Standard: Infrastructure security classification
To establish the infrastructure security classification standards and guidelines for University information infrastructure, information systems and assets.
Definitions of terms used in this document are provided in the overarching Policy (Information Technology Security Policy).
- The University is committed to providing a secure yet open information infrastructure that protects the integrity of its information assets (data and other information), and confidentiality of information without compromising its availability. Systems hosting the University's information or data sets are required to be appropriately classified and secured.
- The University recognises three broad categories of data held within it’s systems:
- Public data
- Internal data
- Confidential data
- Public data may be open to the general public and is defined as information with no existing restrictions on access or usage. Public data, although subject to ANU disclosure rules, is available to all members of the ANU community and all individuals and entities outside ANU.
- Examples of public data include:
- Publicly posted press releases
- Publicly available marketing materials
- Publicly posted job announcements
- Disclosure of public data is unrestricted, providing the disclosure does not violate non-disclosure agreements.
- Due to proprietary, ethical, and privacy considerations, internal data is protected from unauthorised access, modification, transmission, storage, or other use. Internal data is information that is restricted to designated users who have a legitimate purpose for accessing data.
- Examples of internal data may include:
- Employment data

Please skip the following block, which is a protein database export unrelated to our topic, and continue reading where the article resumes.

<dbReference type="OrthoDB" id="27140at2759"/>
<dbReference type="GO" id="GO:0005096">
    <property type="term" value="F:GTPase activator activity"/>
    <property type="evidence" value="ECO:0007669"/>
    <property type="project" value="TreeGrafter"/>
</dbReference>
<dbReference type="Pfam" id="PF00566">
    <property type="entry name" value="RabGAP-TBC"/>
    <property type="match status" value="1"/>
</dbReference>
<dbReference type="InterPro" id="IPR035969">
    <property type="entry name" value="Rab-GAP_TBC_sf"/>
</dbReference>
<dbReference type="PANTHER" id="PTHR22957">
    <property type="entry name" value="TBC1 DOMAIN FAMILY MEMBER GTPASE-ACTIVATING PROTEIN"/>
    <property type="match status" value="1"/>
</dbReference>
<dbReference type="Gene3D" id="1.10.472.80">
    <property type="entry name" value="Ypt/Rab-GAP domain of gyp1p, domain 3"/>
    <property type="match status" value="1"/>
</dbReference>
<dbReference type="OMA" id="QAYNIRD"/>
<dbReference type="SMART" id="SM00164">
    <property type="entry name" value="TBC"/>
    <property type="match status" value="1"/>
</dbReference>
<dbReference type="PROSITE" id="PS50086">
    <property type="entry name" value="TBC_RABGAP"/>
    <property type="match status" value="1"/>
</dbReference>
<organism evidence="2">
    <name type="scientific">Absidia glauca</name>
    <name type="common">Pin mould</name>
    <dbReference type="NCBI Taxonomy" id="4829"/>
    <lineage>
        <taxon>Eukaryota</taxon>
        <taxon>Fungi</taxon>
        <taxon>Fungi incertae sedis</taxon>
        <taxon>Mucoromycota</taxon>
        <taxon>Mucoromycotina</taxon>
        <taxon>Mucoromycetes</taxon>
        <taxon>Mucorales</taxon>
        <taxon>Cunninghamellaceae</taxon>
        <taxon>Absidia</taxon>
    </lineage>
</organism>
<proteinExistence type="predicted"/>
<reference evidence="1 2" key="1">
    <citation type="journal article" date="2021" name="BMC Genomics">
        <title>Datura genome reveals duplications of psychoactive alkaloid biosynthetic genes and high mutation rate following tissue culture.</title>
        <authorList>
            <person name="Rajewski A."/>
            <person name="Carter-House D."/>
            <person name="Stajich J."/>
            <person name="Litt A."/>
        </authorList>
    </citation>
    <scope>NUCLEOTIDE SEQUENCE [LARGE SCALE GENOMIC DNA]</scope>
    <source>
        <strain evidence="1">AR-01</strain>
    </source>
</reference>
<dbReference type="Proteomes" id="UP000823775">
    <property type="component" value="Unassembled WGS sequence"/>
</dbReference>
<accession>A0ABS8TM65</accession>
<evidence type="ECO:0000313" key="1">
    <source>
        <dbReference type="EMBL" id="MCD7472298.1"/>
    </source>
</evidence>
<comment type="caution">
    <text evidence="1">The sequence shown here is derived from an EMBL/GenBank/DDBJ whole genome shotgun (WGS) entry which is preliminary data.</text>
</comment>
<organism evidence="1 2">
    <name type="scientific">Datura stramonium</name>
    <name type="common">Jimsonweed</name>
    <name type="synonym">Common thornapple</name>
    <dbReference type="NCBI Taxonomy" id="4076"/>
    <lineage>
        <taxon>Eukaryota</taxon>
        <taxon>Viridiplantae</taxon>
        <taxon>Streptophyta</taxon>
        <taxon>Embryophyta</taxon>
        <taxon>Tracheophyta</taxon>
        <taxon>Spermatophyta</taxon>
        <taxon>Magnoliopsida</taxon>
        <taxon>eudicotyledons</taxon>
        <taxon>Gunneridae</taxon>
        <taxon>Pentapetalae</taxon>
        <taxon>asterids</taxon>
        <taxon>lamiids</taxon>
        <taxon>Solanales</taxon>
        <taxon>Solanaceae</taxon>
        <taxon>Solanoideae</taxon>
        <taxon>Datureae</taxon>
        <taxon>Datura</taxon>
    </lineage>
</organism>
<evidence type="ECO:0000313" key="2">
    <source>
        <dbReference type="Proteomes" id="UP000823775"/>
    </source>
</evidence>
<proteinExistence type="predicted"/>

- Business partner information (in the absence of more restrictive arrangements)
- Internal directories and organisational charts
- Planning documents
- Internal data is:
- protected to prevent loss, theft, unauthorised access and/or unauthorised disclosure
- protected by confidentiality agreements before access is permitted
- stored in a closed container (filing cabinet, closed office, secure area, etc.) when not in use
- assigned default classification level if one has not been explicitly defined.
- Confidential data is protected by statutes, regulations, policies and contractual obligations. Confidential data is sensitive in nature and access is restricted. Disclosure is limited to individuals on a need-to-know basis.
- Disclosure of confidential data to parties outside the University must be authorised by executive management, or covered by a binding confidentiality agreement.
- ANU IT Cyber and Digital Security must be notified if data classified as confidential is lost, disclosed to an unauthorised party, or is suspected of being lost or disclosed, or if any unauthorised use of ANU information systems has taken place, or is suspected of taking place.
- Examples of confidential data include:
- Medical records and clinical trial data
- Safety data
- Personnel and/or payroll records
- Student records
- Data identified by government regulation as confidential
- Data belonging to a third party that may contain personal or identifiable information
- Patent information.
- When storing and transmitting confidential data the following measures must be undertaken:
- in electronic format data must be protected with a minimum level of authentication to include strong passwords wherever possible